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Surveillance clips show Chinese billionaire with prosecutors

A lawyer for JD.com founder Richard Liu said Monday that surveillance video showing the Chinese businessman in an elevator and walking arm in arm with a woman who has accused him of rape gives another account of What Happened that night.

Two edited videos by Liu and his prosecutors were published Monday on a Chinese social media site. A lawyer for Liu also showed complete, uncontrolled surveillance videos to The Associated Press on Monday.

The law firm representing the prosecutor said that the video is consistent with what she told law enforcement and was alleged in a process filed last week against businessman and his company.

One of the online videos shows the couple leaving a group dinner in Minneapolis on August 30, with the woman going up to go after Liu gets up and then following him out the door. The second video shows the woman who stays on Liu's arm when they go to their apartment, where she says he raped her as she asked him to quit.

Liu, founder of the point-based e-commerce site JD.com, was arrested August 31 in Minneapolis with suspicions of a crime ban, but prosecutors announced in December that he would not receive any criminal charges because the case had "deep evidence" and that was unlikely to prove their guilt without a reasonable doubt.

The woman, Jingyao Liu, is a Chinese university student at the University of Minnesota. She claims in her trial that she fell into Richard Li's limousine and raped in her apartment after a dinner at Origami, a Japanese restaurant in Minneapolis, where she says she felt pressured to drink when Liu and other managers roasted her. At one point, Richard Liu said she would abhor him if she didn't join, the trial said.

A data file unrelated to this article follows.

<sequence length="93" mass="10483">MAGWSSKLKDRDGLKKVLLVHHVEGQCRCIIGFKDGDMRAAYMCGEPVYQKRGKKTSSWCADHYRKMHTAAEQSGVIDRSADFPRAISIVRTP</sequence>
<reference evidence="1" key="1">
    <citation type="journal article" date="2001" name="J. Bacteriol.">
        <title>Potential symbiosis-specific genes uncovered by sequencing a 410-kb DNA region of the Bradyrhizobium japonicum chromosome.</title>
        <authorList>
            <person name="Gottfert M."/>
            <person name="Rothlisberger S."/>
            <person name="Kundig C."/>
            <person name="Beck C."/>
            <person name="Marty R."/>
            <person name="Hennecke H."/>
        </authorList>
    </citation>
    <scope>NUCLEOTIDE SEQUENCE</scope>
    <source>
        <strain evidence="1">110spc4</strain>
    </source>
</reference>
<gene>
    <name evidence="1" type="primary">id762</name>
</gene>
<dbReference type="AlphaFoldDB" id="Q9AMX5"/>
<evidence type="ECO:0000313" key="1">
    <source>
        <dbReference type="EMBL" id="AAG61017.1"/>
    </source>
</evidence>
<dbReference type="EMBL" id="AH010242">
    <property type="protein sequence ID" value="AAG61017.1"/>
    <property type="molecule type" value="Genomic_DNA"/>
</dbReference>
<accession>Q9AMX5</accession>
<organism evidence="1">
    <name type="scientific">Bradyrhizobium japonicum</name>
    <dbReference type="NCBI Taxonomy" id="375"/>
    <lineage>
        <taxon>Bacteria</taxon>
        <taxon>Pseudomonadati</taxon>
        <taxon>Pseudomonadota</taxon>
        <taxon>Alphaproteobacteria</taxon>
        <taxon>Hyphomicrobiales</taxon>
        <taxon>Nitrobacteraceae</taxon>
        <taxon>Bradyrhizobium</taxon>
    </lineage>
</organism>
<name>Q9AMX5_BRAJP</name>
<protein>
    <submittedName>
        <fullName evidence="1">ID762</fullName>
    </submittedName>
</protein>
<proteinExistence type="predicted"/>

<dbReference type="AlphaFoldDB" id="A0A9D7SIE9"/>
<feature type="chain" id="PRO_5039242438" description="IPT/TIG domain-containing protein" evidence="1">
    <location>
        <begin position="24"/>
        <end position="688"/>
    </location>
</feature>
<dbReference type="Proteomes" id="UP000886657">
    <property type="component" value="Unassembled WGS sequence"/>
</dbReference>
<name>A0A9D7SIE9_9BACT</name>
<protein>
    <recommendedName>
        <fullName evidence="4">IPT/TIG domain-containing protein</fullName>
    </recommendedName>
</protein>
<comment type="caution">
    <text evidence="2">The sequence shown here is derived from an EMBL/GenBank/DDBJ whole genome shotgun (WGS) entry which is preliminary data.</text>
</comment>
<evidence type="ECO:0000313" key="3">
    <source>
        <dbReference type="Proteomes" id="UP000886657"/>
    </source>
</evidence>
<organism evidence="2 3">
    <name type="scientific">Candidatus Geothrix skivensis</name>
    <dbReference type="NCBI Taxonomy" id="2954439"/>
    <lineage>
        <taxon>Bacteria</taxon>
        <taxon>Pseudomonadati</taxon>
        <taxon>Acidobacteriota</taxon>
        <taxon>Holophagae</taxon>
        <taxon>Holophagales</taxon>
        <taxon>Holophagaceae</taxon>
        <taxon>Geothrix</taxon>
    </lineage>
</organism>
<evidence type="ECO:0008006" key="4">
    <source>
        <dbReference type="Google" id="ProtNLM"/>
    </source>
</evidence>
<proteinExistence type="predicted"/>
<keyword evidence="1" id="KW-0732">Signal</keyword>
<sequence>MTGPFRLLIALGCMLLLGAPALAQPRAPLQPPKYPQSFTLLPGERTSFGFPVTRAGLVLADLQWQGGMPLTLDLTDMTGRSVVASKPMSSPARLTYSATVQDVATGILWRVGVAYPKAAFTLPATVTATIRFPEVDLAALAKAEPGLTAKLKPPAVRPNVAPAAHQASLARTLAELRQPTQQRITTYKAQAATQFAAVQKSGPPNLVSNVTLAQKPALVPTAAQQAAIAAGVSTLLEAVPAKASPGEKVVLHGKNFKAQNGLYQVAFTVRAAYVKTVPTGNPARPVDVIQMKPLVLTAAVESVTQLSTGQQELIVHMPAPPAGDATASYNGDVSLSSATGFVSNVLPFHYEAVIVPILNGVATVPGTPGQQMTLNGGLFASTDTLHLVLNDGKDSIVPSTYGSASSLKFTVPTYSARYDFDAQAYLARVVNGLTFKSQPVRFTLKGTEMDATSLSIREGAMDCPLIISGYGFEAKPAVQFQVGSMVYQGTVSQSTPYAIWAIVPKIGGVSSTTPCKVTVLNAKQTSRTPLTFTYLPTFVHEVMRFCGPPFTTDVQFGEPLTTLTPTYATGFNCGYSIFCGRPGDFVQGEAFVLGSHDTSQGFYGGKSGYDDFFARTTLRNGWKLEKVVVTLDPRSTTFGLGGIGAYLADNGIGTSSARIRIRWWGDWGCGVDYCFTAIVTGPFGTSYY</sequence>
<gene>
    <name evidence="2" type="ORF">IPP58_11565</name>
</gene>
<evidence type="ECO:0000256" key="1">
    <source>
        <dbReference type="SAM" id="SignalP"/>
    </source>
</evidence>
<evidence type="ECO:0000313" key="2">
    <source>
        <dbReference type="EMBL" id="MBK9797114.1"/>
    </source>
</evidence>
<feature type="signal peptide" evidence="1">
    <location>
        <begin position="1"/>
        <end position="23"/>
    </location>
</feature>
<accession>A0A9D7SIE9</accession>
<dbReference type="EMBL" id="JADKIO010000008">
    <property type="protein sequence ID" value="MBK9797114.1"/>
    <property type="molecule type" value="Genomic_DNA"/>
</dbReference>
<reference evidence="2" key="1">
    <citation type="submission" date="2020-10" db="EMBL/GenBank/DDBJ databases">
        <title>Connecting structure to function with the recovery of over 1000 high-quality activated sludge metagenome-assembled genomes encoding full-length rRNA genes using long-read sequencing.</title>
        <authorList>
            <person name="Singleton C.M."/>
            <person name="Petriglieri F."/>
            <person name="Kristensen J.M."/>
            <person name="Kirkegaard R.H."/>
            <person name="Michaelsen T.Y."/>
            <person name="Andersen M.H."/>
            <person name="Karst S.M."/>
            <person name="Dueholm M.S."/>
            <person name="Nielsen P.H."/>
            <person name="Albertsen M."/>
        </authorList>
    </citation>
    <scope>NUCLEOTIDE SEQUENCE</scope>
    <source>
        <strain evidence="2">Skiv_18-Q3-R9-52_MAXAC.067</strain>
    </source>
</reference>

Richard Liu and Jingyao Liu are not related. The Associated Press is not generally alleged victims of sexual assault without their consent, but the law firm represents the woman saying she agreed to be named.

It is not clear who published the online videos, which were posted on Weibo in an account called Mingzhou Events. Content edited, but Richard Lius's lawyers in China confirmed their authenticity. The video contains the same images as the full surveillance videos that the AP has seen. The video does not contain sound, and they do not show what happened in Richard Liu limousine or in the woman's apartment.

Jill Brisbois, Richard Liu's lawyer in Minnesota, said in a statement to The Associated Press that the cliffs "further disperse the erroneous and false claims that have been made extensively and clearly support Hennepin County Attorney's" Office decision not to bring an action against our client. "

Brisbois said the video speaks for itself and shows events as they happen. While the woman has claimed that she was impaired and forced to drink, she seems to go without assistance and tie her arm with the businessman.

"The way described sounds so much more awesome than it actually is," says Brisbois of the dinner. "She's stepped up with him at every opportunity."

The lawsuit says that the woman went to her apartment building with Liu to be polite and respectful, and she thought he just walked her to the door.